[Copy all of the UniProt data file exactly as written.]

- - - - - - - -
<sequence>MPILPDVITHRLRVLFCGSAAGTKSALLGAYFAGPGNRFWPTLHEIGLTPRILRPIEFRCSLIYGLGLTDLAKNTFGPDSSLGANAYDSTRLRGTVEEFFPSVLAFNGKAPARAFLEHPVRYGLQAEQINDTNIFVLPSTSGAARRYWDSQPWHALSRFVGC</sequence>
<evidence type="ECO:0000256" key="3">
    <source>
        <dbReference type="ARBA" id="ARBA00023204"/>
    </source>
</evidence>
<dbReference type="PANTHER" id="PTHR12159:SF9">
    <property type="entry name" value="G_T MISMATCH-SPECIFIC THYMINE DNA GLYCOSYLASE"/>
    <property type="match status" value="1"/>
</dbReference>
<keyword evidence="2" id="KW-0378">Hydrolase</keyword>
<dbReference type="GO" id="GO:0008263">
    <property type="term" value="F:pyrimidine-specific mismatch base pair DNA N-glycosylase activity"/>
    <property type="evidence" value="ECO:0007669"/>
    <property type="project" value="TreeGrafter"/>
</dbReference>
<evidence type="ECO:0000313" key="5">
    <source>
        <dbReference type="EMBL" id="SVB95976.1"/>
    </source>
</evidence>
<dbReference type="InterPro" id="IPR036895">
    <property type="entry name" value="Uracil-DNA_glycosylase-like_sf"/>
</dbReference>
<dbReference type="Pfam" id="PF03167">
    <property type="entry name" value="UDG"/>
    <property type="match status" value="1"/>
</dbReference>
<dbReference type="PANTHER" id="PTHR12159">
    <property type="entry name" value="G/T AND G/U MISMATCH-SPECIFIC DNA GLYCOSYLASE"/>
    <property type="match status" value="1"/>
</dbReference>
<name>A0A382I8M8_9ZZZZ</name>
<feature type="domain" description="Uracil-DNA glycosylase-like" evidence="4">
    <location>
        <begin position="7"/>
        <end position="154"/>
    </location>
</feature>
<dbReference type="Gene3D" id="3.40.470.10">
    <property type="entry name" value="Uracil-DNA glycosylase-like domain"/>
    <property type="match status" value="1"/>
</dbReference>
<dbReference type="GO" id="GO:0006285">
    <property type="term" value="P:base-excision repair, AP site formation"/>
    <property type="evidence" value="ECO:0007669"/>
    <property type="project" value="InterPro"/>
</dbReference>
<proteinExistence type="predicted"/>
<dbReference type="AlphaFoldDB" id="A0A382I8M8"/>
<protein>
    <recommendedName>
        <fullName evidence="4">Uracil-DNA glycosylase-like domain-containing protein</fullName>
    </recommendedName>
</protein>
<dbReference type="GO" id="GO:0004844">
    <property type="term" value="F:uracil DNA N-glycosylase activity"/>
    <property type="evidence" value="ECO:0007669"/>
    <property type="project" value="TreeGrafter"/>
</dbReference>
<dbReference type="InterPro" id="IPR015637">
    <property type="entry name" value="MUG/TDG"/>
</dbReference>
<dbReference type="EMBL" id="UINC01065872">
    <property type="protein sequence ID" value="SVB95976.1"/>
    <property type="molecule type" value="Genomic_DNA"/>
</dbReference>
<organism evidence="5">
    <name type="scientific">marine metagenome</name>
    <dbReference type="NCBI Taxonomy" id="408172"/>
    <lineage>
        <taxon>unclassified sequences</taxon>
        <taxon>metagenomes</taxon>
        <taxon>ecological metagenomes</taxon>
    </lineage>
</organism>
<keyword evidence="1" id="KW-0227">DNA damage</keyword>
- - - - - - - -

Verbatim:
<sequence>MPILPDVITHRLRVLFCGSAAGTKSALLGAYFAGPGNRFWPTLHEIGLTPRILRPIEFRCSLIYGLGLTDLAKNTFGPDSSLGANAYDSTRLRGTVEEFFPSVLAFNGKAPARAFLEHPVRYGLQAEQINDTNIFVLPSTSGAARRYWDSQPWHALSRFVGC</sequence>
<evidence type="ECO:0000256" key="3">
    <source>
        <dbReference type="ARBA" id="ARBA00023204"/>
    </source>
</evidence>
<dbReference type="PANTHER" id="PTHR12159:SF9">
    <property type="entry name" value="G_T MISMATCH-SPECIFIC THYMINE DNA GLYCOSYLASE"/>
    <property type="match status" value="1"/>
</dbReference>
<keyword evidence="2" id="KW-0378">Hydrolase</keyword>
<dbReference type="GO" id="GO:0008263">
    <property type="term" value="F:pyrimidine-specific mismatch base pair DNA N-glycosylase activity"/>
    <property type="evidence" value="ECO:0007669"/>
    <property type="project" value="TreeGrafter"/>
</dbReference>
<evidence type="ECO:0000313" key="5">
    <source>
        <dbReference type="EMBL" id="SVB95976.1"/>
    </source>
</evidence>
<dbReference type="InterPro" id="IPR036895">
    <property type="entry name" value="Uracil-DNA_glycosylase-like_sf"/>
</dbReference>
<dbReference type="Pfam" id="PF03167">
    <property type="entry name" value="UDG"/>
    <property type="match status" value="1"/>
</dbReference>
<dbReference type="PANTHER" id="PTHR12159">
    <property type="entry name" value="G/T AND G/U MISMATCH-SPECIFIC DNA GLYCOSYLASE"/>
    <property type="match status" value="1"/>
</dbReference>
<name>A0A382I8M8_9ZZZZ</name>
<feature type="domain" description="Uracil-DNA glycosylase-like" evidence="4">
    <location>
        <begin position="7"/>
        <end position="154"/>
    </location>
</feature>
<dbReference type="Gene3D" id="3.40.470.10">
    <property type="entry name" value="Uracil-DNA glycosylase-like domain"/>
    <property type="match status" value="1"/>
</dbReference>
<dbReference type="GO" id="GO:0006285">
    <property type="term" value="P:base-excision repair, AP site formation"/>
    <property type="evidence" value="ECO:0007669"/>
    <property type="project" value="InterPro"/>
</dbReference>
<proteinExistence type="predicted"/>
<dbReference type="AlphaFoldDB" id="A0A382I8M8"/>
<protein>
    <recommendedName>
        <fullName evidence="4">Uracil-DNA glycosylase-like domain-containing protein</fullName>
    </recommendedName>
</protein>
<dbReference type="GO" id="GO:0004844">
    <property type="term" value="F:uracil DNA N-glycosylase activity"/>
    <property type="evidence" value="ECO:0007669"/>
    <property type="project" value="TreeGrafter"/>
</dbReference>
<dbReference type="InterPro" id="IPR015637">
    <property type="entry name" value="MUG/TDG"/>
</dbReference>
<dbReference type="EMBL" id="UINC01065872">
    <property type="protein sequence ID" value="SVB95976.1"/>
    <property type="molecule type" value="Genomic_DNA"/>
</dbReference>
<organism evidence="5">
    <name type="scientific">marine metagenome</name>
    <dbReference type="NCBI Taxonomy" id="408172"/>
    <lineage>
        <taxon>unclassified sequences</taxon>
        <taxon>metagenomes</taxon>
        <taxon>ecological metagenomes</taxon>
    </lineage>
</organism>
<keyword evidence="1" id="KW-0227">DNA damage</keyword>